North Carolina

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Contact:  George Reed
Executive Director
North Carolina Council of Churches
1307 Glenwood Avenue Suite 156
Raleigh, NC 27605-3258
Phone: 919-828-6501

How hot is it? Well, since you asked ...

By Ray Criscoe
Courier Tribune (NC), Jul 26 2010
There is some good news regarding the not only recent but apparently never-ending heat wave. Yes, good news, which you can always find if you dig deep enough. Apparently, it’s too hot even for criminals. Now it may be the heat has dazed me and I’m not seeing straight, but our law log appears to have shrunk again this week, continuing what seems to be a heat wave trend. We’ll have to get into the statistics later to see if global warming is the answer to break-ins. If there is a decline in criminal activity, there could be a number of accompanying explanations. It could be the polic

No Happy Anniversary for Minimum Wage Workers July 24: Value of minimum wage lower than 1956; Faith, community, business coalition calls for raise

Jul 23 2010

July 24 is the anniversary of last year’s raise in the federal minimum wage and no new increases are scheduled. The minimum wage is so low today at $7.25 an hour, says the Let Justice Roll Living Wage Campaign, that it’s lower than the minimum wage of 1956, which was $8.02 adjusted for inflation. 1956 is 54 years ago.

Not everyone happy as mimimum wage rises to $7.25

By John Henderson
Rocky Mount Telegram (NC), Jul 24 2009

Teleasa Ellis got a 70-cent-per-hour raise Friday, thanks to a federal increase in the minimum wage.

Ellis, who works at The Wash House Laundromat in Rocky Mount, is among the local employees who had been earning the minimum wage of $6.55 per hour who said they are grateful for the hike to $7.25.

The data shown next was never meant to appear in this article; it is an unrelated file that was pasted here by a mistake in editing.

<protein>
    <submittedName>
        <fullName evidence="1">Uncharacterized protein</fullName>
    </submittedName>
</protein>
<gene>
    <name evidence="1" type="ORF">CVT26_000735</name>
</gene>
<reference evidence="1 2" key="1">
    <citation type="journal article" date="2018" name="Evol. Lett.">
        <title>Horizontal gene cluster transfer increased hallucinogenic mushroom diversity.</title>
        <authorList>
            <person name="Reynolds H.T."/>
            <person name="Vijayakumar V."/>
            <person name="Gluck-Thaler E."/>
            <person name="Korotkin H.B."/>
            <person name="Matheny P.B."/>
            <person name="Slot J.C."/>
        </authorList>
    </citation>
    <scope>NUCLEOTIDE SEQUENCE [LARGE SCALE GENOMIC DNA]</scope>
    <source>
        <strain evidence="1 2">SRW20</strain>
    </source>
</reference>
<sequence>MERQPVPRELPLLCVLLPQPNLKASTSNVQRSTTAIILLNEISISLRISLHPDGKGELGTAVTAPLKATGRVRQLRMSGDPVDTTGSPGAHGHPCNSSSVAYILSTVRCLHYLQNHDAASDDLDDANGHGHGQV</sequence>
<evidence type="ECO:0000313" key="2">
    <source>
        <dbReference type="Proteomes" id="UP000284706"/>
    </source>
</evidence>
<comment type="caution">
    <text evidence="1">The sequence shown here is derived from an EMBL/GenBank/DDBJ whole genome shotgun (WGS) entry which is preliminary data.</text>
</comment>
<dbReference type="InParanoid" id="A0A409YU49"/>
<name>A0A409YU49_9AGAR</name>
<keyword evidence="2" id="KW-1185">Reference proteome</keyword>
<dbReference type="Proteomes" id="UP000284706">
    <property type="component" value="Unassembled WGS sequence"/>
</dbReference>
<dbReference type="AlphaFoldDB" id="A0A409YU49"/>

She said it’s a struggle to get by on her salary as she pays for diabetes and heart medication.

Considering her medical bills, the 70-cent raise won’t make her life much easier, but every little bit helps, she said.

Federal minimum wage to rise on Tuesday

By Jesse J. Holland, AP Labor Writer
AP, Jul 21 2007

WASHINGTON --Fast-food waitress Fawn Townsend of Raleigh, N.C., knows exactly what she is going to do if her salary goes up with Tuesday's increase in the federal minimum wage: start saving for a car so she can find a second job to make ends meet.

"My goal personally is to get a vehicle so I can independently go back and forth to work and maybe pick up extra work so I can have that extra income, because minimum wage is not cutting it," said Townsend, who is 24 and single.

A rising wage floor

Letter to the Editor
By Barbara Zelter
Program Associate N.C. Council of Churches
Raleigh News & Observer, Nov 11 2006

A rising wage floor

In all six states with minimum wage hikes on the ballot Tuesday, these initiatives passed overwhelmingly. Not only that, each one included a cost-of-living-adjustment (COLA) provision.

Let Justice roll raising state minimum wages, pushing federal hike

Jul 13 2006
Washington, D.C., North Carolina and Pennsylvania are the latest states in a growing movement to raise the minimum wage for working Americans. Today, North Carolina Governor Mike Easley signed into law the bill raising the state minimum wage. Pennsylvania’s governor did the same just last Sunday.

"From Arkansas, Michigan and West Virginia to Pennsylvania and North Carolina, Americans have rejected the $5.15 an hour minimum wage as too low," said Rev. Dr.

Poor showing for kids

Raleigh News & Observer, Jun 30 2006

By one ranking, North Carolina has now slipped back into the bottom 10 as a tough place to be a child. Governor Easley's office in response quickly put out the news that the state's rank had been as low as 46th before he took office in early 2001.

So noted. But that sublime fact certainly means little to the estimated 455,000 youngsters living in poverty in this state, a figure that helped push North Carolina to 41st place among the states this year. Last year, this state ranked in 40th place.

Paycheck parity

Raleigh News & Observer, Jun 18 2006

Raising the federal minimum wage would correct an inequity for workers in a shrinking number of states stuck at $5.15 an hour

Rationales for raising the nation's minimum wage are stacking up like cordwood. That may help to explain the surprising momentum gathering behind efforts to increase wages for the lowest of low-skill jobs.

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